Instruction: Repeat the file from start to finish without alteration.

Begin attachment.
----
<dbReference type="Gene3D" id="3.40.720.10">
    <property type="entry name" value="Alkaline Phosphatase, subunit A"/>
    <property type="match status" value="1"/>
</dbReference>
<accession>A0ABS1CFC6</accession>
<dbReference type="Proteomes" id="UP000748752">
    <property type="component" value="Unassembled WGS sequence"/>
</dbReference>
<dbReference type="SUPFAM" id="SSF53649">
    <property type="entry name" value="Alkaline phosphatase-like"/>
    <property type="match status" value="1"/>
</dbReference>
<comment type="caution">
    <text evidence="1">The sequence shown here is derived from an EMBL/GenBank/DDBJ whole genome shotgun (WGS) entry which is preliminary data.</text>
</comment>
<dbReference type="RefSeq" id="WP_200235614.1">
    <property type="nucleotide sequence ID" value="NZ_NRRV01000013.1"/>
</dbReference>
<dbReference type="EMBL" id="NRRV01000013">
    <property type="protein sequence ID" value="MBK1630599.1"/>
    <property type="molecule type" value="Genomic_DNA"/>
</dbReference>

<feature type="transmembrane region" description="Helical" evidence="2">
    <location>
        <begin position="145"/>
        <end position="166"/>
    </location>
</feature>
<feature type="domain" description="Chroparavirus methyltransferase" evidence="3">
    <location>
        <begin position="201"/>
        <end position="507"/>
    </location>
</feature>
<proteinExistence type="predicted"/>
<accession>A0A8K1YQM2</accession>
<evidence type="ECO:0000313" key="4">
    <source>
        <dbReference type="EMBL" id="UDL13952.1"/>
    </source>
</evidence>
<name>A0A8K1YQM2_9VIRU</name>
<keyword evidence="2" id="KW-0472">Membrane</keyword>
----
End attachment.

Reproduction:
<dbReference type="Gene3D" id="3.40.720.10">
    <property type="entry name" value="Alkaline Phosphatase, subunit A"/>
    <property type="match status" value="1"/>
</dbReference>
<accession>A0ABS1CFC6</accession>
<dbReference type="Proteomes" id="UP000748752">
    <property type="component" value="Unassembled WGS sequence"/>
</dbReference>
<dbReference type="SUPFAM" id="SSF53649">
    <property type="entry name" value="Alkaline phosphatase-like"/>
    <property type="match status" value="1"/>
</dbReference>
<comment type="caution">
    <text evidence="1">The sequence shown here is derived from an EMBL/GenBank/DDBJ whole genome shotgun (WGS) entry which is preliminary data.</text>
</comment>
<dbReference type="RefSeq" id="WP_200235614.1">
    <property type="nucleotide sequence ID" value="NZ_NRRV01000013.1"/>
</dbReference>
<dbReference type="EMBL" id="NRRV01000013">
    <property type="protein sequence ID" value="MBK1630599.1"/>
    <property type="molecule type" value="Genomic_DNA"/>
</dbReference>

<feature type="transmembrane region" description="Helical" evidence="2">
    <location>
        <begin position="145"/>
        <end position="166"/>
    </location>
</feature>
<feature type="domain" description="Chroparavirus methyltransferase" evidence="3">
    <location>
        <begin position="201"/>
        <end position="507"/>
    </location>
</feature>
<proteinExistence type="predicted"/>
<accession>A0A8K1YQM2</accession>
<evidence type="ECO:0000313" key="4">
    <source>
        <dbReference type="EMBL" id="UDL13952.1"/>
    </source>
</evidence>
<name>A0A8K1YQM2_9VIRU</name>
<keyword evidence="2" id="KW-0472">Membrane</keyword>